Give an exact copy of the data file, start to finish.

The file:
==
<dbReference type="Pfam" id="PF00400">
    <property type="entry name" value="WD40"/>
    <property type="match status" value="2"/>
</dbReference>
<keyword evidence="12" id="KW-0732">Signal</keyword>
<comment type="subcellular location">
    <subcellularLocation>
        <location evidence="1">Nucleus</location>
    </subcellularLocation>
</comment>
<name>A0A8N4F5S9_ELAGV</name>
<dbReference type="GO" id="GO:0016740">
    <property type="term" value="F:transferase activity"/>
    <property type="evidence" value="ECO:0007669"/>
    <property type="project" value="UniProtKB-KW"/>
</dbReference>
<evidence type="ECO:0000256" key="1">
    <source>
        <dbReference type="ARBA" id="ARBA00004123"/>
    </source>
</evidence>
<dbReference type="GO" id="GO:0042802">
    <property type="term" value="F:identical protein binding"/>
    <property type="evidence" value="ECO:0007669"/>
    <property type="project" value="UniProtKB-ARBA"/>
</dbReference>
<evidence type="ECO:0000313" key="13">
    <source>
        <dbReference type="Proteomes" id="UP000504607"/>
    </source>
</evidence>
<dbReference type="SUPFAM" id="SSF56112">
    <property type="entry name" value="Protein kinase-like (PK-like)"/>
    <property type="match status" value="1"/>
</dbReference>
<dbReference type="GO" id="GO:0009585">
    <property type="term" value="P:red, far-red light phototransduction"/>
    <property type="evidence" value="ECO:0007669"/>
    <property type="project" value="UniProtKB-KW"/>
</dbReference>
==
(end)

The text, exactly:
<dbReference type="Pfam" id="PF00400">
    <property type="entry name" value="WD40"/>
    <property type="match status" value="2"/>
</dbReference>
<keyword evidence="12" id="KW-0732">Signal</keyword>
<comment type="subcellular location">
    <subcellularLocation>
        <location evidence="1">Nucleus</location>
    </subcellularLocation>
</comment>
<name>A0A8N4F5S9_ELAGV</name>
<dbReference type="GO" id="GO:0016740">
    <property type="term" value="F:transferase activity"/>
    <property type="evidence" value="ECO:0007669"/>
    <property type="project" value="UniProtKB-KW"/>
</dbReference>
<evidence type="ECO:0000256" key="1">
    <source>
        <dbReference type="ARBA" id="ARBA00004123"/>
    </source>
</evidence>
<dbReference type="GO" id="GO:0042802">
    <property type="term" value="F:identical protein binding"/>
    <property type="evidence" value="ECO:0007669"/>
    <property type="project" value="UniProtKB-ARBA"/>
</dbReference>
<evidence type="ECO:0000313" key="13">
    <source>
        <dbReference type="Proteomes" id="UP000504607"/>
    </source>
</evidence>
<dbReference type="SUPFAM" id="SSF56112">
    <property type="entry name" value="Protein kinase-like (PK-like)"/>
    <property type="match status" value="1"/>
</dbReference>
<dbReference type="GO" id="GO:0009585">
    <property type="term" value="P:red, far-red light phototransduction"/>
    <property type="evidence" value="ECO:0007669"/>
    <property type="project" value="UniProtKB-KW"/>
</dbReference>